Responding to that concern, Hall said he would "light up the whole parking lot" and planned to hire an attendant who would be on duty while the laundromat is open.

"I don’t want to open up and find a washing machine gone," Hall said.

Land commission looks for middle ground on lot paving
By Billy Davis

Panola County supervisors will hear a last-ditch plea for a compromise on commercial paving when they receive a recommendation in coming days from the Panola County Land Development Commission.

Land commission members voted unanimously Monday night to ask that supervisors require paved commercial parking lots along the county’s highways, a change that would require the supervisors reverse a decision they made last month.

The board of supervisors voted May 1 to allow limestone rock as an alternative to a hard surface, a vote that set in motion the required public hearing that took place Monday night at the county courthouse in Sardis.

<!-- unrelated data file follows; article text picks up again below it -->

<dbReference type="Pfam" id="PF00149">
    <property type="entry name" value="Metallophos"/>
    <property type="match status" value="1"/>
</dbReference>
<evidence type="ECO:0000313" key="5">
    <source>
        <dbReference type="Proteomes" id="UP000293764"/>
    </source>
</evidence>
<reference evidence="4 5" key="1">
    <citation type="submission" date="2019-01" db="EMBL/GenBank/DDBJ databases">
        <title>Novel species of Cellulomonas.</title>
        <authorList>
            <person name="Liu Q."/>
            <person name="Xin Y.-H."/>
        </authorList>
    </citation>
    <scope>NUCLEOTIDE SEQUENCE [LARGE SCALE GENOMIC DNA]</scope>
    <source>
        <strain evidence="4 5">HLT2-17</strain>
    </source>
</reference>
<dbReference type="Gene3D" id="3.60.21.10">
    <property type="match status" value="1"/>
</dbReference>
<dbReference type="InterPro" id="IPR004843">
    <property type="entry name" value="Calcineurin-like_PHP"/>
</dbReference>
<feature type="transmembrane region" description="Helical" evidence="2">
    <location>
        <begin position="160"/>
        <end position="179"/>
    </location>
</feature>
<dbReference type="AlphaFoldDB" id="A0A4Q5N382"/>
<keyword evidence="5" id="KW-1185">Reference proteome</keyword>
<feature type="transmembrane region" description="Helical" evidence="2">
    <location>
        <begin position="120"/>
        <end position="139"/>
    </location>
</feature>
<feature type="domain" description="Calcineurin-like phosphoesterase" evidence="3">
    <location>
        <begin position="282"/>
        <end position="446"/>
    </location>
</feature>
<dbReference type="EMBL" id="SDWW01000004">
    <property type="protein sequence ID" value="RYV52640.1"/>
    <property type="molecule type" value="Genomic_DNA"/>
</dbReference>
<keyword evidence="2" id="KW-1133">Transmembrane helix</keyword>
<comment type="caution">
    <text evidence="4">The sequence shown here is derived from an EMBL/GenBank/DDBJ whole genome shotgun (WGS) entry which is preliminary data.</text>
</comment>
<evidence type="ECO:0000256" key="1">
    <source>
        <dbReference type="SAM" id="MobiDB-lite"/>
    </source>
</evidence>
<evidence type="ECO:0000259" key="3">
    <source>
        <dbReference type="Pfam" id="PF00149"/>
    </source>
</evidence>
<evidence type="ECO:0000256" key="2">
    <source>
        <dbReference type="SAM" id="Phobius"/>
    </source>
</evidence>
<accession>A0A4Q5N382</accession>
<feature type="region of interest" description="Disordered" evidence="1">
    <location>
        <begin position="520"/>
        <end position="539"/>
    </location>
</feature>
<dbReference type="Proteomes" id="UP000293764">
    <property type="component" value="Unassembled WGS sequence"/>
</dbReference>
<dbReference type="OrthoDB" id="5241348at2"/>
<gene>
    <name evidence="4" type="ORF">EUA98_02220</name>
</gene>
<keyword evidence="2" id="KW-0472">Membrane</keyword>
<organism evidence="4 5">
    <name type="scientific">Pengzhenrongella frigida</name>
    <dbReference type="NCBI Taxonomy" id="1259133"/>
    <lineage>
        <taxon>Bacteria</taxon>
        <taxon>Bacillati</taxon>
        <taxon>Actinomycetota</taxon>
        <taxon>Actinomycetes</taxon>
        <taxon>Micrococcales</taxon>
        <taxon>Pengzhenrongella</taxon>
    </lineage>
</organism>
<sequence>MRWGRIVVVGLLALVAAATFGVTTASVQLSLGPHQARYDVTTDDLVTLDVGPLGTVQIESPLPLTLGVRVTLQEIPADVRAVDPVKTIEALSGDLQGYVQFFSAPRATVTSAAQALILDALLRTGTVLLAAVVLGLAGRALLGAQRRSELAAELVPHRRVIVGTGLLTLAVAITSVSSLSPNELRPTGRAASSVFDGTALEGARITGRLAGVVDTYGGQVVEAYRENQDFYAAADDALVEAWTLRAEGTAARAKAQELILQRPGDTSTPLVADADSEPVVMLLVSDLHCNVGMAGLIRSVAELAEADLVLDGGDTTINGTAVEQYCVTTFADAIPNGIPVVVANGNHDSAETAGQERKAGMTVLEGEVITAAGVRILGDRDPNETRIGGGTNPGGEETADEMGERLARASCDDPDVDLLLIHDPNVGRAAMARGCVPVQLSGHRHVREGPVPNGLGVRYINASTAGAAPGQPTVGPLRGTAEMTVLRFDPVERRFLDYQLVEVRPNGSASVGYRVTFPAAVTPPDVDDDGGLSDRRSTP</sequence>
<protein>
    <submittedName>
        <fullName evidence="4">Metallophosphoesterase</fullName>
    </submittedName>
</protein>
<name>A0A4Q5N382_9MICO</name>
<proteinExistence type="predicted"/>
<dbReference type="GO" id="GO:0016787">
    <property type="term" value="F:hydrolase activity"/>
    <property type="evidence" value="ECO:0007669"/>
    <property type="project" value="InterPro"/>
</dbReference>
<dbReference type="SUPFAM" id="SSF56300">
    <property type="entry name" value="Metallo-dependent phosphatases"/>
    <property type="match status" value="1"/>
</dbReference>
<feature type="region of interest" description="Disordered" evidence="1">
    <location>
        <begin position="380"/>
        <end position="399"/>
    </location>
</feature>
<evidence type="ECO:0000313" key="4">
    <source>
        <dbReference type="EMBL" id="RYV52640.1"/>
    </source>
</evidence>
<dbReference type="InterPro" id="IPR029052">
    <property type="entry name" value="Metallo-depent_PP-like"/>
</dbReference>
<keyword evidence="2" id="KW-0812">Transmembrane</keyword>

The supervisors’ May 1 vote was itself a reversal of a longtime requirement that commercial properties operate with parking spaces and driveways surfaced with asphalt, concrete or DBST, a rock-sealed material.

During the public hearing, commission members agreed to ask supervisors to reconsider their May 1 decision, citing steady growth in the county, specifically along Highway 6 East, as a main reason for the request.

Commission member Dan Stewart also suggested that the federal Americans With Disabilities Act requires a hard surface on commercial property, wondering aloud if Panola County is breaking the law by reversing the paving requirement.

Stewart read directly from the 209-page law, suggesting that the mountain of federal regulations allows local governments to "add to but not take away" from the federal law.

"If our county decides to change the paving, then we would need to submit that to the Justice Department," Stewart told his colleagues.

As required by the hearing, the commission also nailed down three options for allowing limestone rock: a minimum six-inch base of clay gravel topped with at least three inches of limestone rock, or an entire bed of at least seven inches of the limestone rock, or an engineer’s opinion regarding the suitable amount of gravel or limestone rock for the base.